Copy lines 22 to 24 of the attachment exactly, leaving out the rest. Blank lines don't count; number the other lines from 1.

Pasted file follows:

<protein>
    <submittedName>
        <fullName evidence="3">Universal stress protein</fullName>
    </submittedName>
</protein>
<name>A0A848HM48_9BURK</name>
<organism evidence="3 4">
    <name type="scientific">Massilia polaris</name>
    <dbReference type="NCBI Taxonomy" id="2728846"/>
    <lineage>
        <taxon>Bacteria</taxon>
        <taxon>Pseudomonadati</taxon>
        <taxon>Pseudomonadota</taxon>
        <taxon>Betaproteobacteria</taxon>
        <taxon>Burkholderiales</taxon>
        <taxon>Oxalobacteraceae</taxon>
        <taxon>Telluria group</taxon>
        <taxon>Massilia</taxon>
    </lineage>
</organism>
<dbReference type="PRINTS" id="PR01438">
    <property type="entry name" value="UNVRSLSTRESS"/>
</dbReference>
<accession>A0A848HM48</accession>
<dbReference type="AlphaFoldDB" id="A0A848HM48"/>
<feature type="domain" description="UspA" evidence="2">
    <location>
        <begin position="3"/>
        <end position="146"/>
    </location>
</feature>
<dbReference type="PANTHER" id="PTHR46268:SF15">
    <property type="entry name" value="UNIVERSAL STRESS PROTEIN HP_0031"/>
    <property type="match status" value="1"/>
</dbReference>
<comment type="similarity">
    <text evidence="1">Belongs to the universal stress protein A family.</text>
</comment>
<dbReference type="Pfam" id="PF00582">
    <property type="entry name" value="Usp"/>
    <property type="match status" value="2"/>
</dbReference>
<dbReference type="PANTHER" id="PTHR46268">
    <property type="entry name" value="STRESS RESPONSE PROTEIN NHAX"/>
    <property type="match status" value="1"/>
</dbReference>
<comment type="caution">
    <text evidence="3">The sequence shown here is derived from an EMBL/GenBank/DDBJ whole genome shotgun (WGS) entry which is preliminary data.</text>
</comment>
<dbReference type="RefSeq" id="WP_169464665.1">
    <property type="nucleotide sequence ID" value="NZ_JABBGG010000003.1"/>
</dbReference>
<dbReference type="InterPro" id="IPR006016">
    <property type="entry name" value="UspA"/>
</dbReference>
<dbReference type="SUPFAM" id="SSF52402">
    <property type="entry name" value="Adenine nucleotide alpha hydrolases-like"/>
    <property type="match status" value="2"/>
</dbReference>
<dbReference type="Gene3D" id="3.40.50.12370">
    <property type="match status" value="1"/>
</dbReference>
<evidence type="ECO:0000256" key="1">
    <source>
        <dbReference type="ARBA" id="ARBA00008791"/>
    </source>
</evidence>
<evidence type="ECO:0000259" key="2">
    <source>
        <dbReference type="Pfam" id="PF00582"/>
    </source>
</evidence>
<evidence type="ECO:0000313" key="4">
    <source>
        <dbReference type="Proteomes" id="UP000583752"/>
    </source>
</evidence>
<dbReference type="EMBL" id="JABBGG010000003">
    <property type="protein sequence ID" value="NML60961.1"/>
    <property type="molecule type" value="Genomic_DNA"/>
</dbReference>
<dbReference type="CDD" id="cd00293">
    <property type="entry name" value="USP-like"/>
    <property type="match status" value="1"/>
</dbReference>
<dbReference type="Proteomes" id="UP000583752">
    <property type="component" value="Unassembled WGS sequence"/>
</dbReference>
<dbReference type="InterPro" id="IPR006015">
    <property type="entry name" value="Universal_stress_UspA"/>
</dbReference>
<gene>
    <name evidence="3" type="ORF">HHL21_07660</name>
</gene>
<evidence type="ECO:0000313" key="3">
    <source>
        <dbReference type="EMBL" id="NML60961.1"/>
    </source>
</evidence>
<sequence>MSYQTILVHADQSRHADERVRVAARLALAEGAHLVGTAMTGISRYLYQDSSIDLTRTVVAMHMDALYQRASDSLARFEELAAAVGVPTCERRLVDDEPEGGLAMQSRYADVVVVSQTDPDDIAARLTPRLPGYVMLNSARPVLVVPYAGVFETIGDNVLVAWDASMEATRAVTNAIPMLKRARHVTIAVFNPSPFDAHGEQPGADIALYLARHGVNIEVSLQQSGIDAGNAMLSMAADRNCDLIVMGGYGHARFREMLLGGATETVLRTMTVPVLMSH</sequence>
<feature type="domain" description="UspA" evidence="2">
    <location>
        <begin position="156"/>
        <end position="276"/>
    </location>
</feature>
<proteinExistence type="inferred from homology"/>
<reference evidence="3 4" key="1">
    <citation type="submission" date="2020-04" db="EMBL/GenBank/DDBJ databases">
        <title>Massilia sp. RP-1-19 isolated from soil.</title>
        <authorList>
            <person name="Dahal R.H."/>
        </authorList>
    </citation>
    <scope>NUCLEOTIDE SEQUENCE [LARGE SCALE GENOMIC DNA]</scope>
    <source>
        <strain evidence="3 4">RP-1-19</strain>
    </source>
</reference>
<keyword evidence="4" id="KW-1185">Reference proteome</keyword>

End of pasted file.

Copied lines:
    <property type="entry name" value="UNVRSLSTRESS"/>
</dbReference>
<accession>A0A848HM48</accession>